Befriend your body. Rewrite the story of your life.

There is a world in which I never fully existed, one that will always be yours and not mine.

Which is another way of saying that you died before you could tell me all your secrets.

Maybe I am there with you in some way. In a wisp of memory you held as your light faded from your body – the shape of my hands, young and plump, reaching for something you offered. My eyes – big and unafraid, expecting to find love wherever they fell.

If this is all you kept of me, may it give you comfort to know that I never fully let go of that innocence, but it has traveled a great deal with me. I took it into lands where the softness was beaten into a new shape. In other places, I learned how to melt my scar tissue, gaining the truth that the skin over our battle wounds never fully returns to what it once was.

I say this with a knowing wink in your direction, because I know your stories. They churn and rest in my lymph as much as they did in yours. So let me show you what they have taught me in your absence. Let me show you a face that has been shaded with wisdom (for better or worse), a mouth awakened by a kiss on more than one occasion.

See me, Grandmother. I am the woman who says yes and no when I want to say yes and no. One who is still learning the language for this, who often fumbles, retracts, and regrets the freedom you never could take advantage of. I do this because I can no longer swallow my words until I choke. But I also do it for you, because you never had the chance to see what you were gagging on.

See me, Grandmother. I am the woman who says the things that they told her she shouldn’t say. Who holds a megaphone to her mouth so the threatening voices in her head can’t overtake her honest timbre. I do this for you, because I know that you had to shut up so you could stay alive. It’s our shared screams and songs that I’m letting out.

See me, Grandmother. I am the woman whose limbs tremble as I reach for what was so far out of your grasp, you couldn’t even imagine a span so great. Though I am leaning at an awkward angle, one toehold on the ladder, I think I can reach the apple. When I do, I will give you the first bite.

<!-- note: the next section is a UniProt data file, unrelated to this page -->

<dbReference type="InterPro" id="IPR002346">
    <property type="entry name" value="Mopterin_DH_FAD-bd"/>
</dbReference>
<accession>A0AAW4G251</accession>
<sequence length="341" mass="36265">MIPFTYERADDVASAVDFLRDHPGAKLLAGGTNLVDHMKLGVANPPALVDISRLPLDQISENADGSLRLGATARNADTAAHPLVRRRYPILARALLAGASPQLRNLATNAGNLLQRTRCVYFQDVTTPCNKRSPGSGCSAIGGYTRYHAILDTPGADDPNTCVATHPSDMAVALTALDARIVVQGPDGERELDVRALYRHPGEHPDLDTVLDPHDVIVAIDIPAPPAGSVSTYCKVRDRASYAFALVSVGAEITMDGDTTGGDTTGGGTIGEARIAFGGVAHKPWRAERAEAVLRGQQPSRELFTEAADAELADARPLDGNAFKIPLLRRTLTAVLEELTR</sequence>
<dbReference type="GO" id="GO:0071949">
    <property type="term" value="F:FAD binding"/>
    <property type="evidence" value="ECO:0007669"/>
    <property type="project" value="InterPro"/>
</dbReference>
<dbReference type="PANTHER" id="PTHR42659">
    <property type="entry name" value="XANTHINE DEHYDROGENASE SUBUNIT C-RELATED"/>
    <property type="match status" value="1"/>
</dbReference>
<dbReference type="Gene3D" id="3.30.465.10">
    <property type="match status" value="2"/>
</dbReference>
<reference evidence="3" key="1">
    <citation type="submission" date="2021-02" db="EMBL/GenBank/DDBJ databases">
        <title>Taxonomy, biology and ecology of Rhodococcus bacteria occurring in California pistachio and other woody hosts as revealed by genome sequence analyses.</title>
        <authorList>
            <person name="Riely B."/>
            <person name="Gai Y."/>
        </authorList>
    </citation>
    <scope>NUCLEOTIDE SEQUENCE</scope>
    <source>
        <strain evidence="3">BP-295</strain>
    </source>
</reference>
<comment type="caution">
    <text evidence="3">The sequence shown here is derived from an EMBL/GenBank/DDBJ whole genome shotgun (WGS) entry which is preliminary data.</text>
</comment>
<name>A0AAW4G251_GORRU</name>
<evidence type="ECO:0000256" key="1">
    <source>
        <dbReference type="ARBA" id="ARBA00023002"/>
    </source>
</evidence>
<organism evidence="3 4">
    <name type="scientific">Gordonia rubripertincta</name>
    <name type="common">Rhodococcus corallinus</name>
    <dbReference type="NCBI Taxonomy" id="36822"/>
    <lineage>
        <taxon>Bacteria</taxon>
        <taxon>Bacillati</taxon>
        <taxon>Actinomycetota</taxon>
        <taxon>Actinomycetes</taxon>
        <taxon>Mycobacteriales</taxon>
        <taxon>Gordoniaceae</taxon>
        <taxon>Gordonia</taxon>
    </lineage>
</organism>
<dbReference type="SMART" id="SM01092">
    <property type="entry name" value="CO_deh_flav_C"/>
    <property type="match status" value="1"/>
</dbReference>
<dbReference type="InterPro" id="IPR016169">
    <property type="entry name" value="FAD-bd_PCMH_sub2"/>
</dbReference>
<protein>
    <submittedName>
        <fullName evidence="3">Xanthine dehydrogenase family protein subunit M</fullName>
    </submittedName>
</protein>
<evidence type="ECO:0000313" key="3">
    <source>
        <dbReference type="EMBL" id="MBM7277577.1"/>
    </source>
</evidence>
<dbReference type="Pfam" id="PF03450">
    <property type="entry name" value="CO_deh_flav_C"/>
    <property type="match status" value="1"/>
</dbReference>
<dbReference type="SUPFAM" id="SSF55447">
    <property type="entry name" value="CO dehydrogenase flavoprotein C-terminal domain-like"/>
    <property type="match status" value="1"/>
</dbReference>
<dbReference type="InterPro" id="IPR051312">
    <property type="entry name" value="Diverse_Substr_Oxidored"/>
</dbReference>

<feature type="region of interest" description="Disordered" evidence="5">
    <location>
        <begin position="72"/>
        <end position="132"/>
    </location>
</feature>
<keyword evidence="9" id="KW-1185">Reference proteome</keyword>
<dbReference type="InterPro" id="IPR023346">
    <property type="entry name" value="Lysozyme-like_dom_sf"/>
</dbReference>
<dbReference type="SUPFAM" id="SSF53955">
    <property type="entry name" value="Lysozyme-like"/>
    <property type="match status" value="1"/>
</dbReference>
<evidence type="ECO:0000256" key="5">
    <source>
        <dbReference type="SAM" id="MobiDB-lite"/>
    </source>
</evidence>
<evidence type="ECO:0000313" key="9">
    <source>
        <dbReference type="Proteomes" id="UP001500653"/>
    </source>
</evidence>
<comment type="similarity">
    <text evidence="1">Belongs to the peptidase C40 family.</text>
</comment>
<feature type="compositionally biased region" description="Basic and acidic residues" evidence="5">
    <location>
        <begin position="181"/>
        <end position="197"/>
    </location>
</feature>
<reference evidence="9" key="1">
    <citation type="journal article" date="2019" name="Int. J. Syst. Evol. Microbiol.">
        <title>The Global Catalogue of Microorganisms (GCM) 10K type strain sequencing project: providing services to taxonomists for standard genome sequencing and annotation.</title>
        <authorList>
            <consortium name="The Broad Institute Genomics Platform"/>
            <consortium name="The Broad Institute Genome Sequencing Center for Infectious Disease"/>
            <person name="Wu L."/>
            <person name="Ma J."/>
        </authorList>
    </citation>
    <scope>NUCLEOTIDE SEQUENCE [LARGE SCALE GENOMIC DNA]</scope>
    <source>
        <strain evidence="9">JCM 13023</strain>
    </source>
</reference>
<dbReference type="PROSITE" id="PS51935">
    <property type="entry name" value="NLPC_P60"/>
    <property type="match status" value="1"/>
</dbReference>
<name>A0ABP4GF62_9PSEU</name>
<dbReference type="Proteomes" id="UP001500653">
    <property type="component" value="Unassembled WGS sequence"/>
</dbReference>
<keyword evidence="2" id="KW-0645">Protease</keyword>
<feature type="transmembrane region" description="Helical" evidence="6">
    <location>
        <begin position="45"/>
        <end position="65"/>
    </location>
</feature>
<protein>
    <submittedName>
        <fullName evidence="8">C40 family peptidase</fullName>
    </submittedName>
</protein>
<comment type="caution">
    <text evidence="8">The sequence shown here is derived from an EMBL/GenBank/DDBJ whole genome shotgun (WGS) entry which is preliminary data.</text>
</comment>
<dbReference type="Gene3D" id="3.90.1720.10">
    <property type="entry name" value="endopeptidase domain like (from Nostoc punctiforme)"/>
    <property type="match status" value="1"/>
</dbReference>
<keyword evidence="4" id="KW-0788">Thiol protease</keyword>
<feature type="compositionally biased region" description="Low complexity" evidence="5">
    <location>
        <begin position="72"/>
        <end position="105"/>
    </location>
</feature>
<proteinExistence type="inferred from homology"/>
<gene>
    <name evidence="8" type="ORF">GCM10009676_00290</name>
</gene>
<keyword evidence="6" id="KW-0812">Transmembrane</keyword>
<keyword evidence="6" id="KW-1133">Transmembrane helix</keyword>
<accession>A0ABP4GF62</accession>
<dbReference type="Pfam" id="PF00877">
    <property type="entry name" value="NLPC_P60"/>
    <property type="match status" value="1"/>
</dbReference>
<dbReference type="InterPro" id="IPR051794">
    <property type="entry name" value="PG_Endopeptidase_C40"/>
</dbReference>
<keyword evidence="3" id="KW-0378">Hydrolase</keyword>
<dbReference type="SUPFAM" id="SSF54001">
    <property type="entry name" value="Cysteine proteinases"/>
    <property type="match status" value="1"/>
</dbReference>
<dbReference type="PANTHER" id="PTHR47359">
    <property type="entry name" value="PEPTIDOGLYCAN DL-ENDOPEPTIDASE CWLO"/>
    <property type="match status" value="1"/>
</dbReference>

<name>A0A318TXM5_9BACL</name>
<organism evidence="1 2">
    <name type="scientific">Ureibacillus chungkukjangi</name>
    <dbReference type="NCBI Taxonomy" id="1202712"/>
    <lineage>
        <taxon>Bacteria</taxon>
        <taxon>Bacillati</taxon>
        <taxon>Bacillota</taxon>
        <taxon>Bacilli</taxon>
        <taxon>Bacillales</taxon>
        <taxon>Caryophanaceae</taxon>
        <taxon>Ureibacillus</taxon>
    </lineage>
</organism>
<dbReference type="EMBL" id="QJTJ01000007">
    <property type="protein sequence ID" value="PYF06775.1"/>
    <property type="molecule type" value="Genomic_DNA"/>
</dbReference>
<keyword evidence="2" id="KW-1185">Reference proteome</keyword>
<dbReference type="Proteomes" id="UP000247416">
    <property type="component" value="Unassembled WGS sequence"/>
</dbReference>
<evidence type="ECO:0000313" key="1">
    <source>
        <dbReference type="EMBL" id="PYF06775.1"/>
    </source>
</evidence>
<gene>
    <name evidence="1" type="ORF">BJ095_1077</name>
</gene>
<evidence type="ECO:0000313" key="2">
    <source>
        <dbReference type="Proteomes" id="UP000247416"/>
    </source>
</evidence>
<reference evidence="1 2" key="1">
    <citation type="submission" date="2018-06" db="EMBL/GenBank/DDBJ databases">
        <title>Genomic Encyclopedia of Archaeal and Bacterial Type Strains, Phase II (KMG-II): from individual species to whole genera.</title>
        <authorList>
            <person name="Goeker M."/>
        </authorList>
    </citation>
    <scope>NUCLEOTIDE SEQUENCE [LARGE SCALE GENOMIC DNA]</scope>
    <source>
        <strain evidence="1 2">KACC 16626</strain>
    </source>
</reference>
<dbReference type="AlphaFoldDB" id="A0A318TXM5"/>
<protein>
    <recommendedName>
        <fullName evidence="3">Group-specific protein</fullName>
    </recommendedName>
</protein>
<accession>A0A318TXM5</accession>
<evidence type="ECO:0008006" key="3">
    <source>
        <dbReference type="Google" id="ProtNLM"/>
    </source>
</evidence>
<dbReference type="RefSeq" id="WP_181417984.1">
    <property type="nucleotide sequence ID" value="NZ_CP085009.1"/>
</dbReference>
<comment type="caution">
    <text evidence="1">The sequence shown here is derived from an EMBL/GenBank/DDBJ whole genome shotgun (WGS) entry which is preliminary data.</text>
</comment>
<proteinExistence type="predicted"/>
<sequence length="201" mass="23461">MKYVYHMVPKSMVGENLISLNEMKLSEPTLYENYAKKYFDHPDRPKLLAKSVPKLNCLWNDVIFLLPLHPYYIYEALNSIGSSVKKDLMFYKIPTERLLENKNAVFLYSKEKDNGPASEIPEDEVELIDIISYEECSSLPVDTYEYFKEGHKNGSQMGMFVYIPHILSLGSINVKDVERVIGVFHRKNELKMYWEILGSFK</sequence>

Because you gave me my name, I do these things in your name. Yet I know you would not have been proud. Don’t deny it – you would have held your daughter to your breast as I walked by. You would have averted your eyes from the way my hips sway as I walk. You would have hissed at me to cover my skin and close my legs.

I don’t fault you for this; your reproach, too, is an act of love wearing the wrong clothing. We all wear these disguises, and shame helps no one find their skin. But perhaps an honest request will allow us to drop our arms and dearmor our breasts. It’s one I can make only of you, the one whose legacy reddens my blood.

Please, help me carry the loose bits you’ve left me. The mess of unfiled papers. The frayed hemlines. The rooms that you never had a chance to clean out before everything went still. Help me see which of these I should tend to with soft hands, and which I must light on fire.

No matter what you say, I will go on doing my business. But imagine the miracle we could create if we each exchanged the gifts that we uniquely carry – yours of the world of steadfast and sticky mud; mine of the excited first spark of wildfire.

Imagine us clasping hands to break down the barriers of time and space that segment us, separate us. Imagine us finding a calling we would be proud to answer to and introduce ourselves with. Imagine us meeting, different only because of the molds that formed us, finding that when we stand together, our shapes finally make sense.


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“On this path effort never goes to waste, and there is no failure.”

The Bhagavad Gita 2:40